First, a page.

Posted on 14-10-2020 16:36 | By Slim Shady

So you realise you have a class system, like everywhere. Only you call it a “hierarchy” lol. It won’t “correct“ itself. It never will, but I do enjoy lefties thinking they can change the world and busting a gut trying. What you can’t get your head around is that capitalism cannot be changed because humans want rewarding for risk and hard work. It always be so. Even the Chinese and Russians gave up on Socialism. You are not smart enough to realise this like all the lefties. And not everyone has a brain because apparently 25% of voters have misunderstood the Cannabis ref and what they’re voting for so that just proves my point yet again that dimwits have too much say, and you represent well. You’re correct, Labour will take some tax and waste it, just like the Council. But not much, I have plenty and always will.Ta

@Slim Shady

Posted on 14-10-2020 14:49 | By morepork

I have lived in your "motherland" and seen the Class system. We don’t have that here, although I would agree there is a new hierarchy emerging which is based on wealth. It will correct itself in time. People who "have a brain" (and it may surprise you to know that ALL of us do...) don’t actually NEED to be "given credit"; they are smart enough to know when they do what’s right and good for themselves and the society. It is not I who have a chip on my shoulder... Our system is not perfect, but it is certainly better than the one you are proposing. What a pity you aren’t smart enough to see that. Never mind, we’ll just take your taxes and waste them while you live here. Cheers!


Posted on 13-10-2020 15:03 | By Slim Shady

You seem to confuse intellect with class. They are two separate things, though being upper crust can buy a better education, which helps. We all live in a class system whether you think it or like it. New Zealand certainly does. Private education is much more prominent here. As are second homes and boats. You’re naive to think it doesn’t exist in NZ. I don’t dream of a formal class system as you seem to think. I dream of a system where people who have a brain and contribute financially are given credit rather than being sneered upon. And given a bigger voice than dimwits. Because I’m afraid with your lovey dovey right on philosophy we are going down the tubes, both here and globally. You seem to have a chip on your shoulder. I’ll be staying thanks, the weather is better. And that’s about all.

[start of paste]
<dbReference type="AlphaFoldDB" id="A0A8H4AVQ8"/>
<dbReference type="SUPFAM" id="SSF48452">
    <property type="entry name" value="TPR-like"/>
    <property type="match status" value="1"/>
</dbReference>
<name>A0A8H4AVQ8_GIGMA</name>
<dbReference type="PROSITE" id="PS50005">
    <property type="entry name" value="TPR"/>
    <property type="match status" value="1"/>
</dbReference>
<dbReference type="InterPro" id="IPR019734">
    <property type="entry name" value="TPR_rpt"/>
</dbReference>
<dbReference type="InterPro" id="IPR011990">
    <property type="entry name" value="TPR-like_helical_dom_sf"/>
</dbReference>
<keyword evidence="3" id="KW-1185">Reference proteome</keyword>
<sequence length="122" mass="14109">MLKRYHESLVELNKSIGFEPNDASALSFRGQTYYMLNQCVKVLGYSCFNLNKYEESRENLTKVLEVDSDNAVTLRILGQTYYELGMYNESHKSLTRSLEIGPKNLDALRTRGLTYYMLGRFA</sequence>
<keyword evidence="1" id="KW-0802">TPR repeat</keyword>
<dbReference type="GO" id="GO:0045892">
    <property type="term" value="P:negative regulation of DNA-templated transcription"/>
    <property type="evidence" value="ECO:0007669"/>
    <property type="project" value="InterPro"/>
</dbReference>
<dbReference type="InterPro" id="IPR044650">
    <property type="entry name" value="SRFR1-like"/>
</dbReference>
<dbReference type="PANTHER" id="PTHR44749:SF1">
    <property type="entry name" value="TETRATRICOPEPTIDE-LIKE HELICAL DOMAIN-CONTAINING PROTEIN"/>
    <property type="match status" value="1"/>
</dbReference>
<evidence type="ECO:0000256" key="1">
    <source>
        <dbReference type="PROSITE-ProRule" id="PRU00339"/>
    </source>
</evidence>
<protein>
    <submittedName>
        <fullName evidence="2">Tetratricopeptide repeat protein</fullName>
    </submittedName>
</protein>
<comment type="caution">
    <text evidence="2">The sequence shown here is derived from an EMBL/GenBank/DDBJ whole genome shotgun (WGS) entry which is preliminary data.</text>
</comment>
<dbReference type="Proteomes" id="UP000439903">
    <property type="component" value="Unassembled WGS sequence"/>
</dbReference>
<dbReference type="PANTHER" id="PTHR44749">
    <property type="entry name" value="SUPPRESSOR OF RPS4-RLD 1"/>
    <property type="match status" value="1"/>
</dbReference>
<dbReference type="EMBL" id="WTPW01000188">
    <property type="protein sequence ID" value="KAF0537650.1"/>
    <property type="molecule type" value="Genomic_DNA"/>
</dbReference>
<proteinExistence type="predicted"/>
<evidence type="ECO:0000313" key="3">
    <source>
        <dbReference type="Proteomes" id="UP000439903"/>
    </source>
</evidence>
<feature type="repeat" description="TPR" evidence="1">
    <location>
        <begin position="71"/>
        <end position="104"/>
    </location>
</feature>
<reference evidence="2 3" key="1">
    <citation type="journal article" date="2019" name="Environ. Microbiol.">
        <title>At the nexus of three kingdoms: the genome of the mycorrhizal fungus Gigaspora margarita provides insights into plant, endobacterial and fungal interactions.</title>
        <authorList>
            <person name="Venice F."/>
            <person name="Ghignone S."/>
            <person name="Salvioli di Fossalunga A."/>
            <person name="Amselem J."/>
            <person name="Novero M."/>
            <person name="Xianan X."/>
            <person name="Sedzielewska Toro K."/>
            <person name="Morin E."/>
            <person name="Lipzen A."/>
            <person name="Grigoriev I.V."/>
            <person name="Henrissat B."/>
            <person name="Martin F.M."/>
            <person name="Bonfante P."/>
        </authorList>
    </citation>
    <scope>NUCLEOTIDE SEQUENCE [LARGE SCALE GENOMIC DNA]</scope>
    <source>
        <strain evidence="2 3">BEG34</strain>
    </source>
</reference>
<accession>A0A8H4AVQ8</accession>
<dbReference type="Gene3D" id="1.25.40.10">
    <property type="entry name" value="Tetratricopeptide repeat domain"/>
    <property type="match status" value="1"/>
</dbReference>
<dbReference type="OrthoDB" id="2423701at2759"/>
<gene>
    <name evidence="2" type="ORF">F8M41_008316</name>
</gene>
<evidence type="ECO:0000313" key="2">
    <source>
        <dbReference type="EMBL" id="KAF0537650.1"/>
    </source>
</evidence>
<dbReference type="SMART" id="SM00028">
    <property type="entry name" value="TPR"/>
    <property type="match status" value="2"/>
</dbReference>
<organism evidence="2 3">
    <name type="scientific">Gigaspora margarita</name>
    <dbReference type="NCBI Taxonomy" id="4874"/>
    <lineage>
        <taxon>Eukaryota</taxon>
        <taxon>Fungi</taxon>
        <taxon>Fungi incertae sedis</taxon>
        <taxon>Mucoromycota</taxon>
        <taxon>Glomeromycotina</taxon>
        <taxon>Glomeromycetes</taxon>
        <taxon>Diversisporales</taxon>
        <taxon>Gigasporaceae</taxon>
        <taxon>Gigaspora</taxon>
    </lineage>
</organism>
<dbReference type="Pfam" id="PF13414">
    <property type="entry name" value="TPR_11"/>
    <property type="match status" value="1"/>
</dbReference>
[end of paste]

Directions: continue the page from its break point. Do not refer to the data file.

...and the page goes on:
A good explanation.

Posted on 12-10-2020 16:37 | By morepork

MMP is designed to ensure that even minorities get a voice. It is better than the first-past-the-post we used to have and it ISN’T complex, if you sit down calmly and read the above. As for following the "Motherland" as Slim advises, it ISN’T the motherland any more for most NZers, they shafted us without compunction by entering the EEC, and if you look at their current situation, you wouldn’t want to be there. (I say this having lived there many years and considering myself an Anglophile...) I guess Slim Shady will be going back as soon as the brakes are off... His dream of a Class system based on IQ is probably more likely to happen there than it is here, but I watched them demolish a Class system based on Old School ties, and I give them credit for it..


Posted on 12-10-2020 12:19 | By Ceem

An un-necessarily complex system - then that’s only my opinion.

Stupid system

Posted on 12-10-2020 11:23 | By Slim Shady

Instead of continually trying be different, and failing, NZ should adopt the Motherland’s system. First, we need a smaller number of MPs - it is just ridiculous how many there are and is just a gravy train full of nodders. Second, we need an upper chamber made up of the bright and successful and experienced. Obviously not Lords because you don’t any but you have Sirs and Dames. Your John Key and Helen Clark types and others from business who have shown they have what it takes to run the place. This Chamber would be the handbrake on stupid ideas from stupid coalition governments, dictated to by egomaniacs who get 5% of the vote. Lastly, we need voting weighted according to intelligence and financial contribution to the coffers. We then have a chance of “moving forward” as Mary Poppins likes to put it. Sorted. Jim’ll Fix It.

most votes first

Posted on 12-10-2020 08:45 | By hapukafin

We should adopt the German system.The party with the most votes gets the first opportunity to create a government.Our system is against the grain of of all competition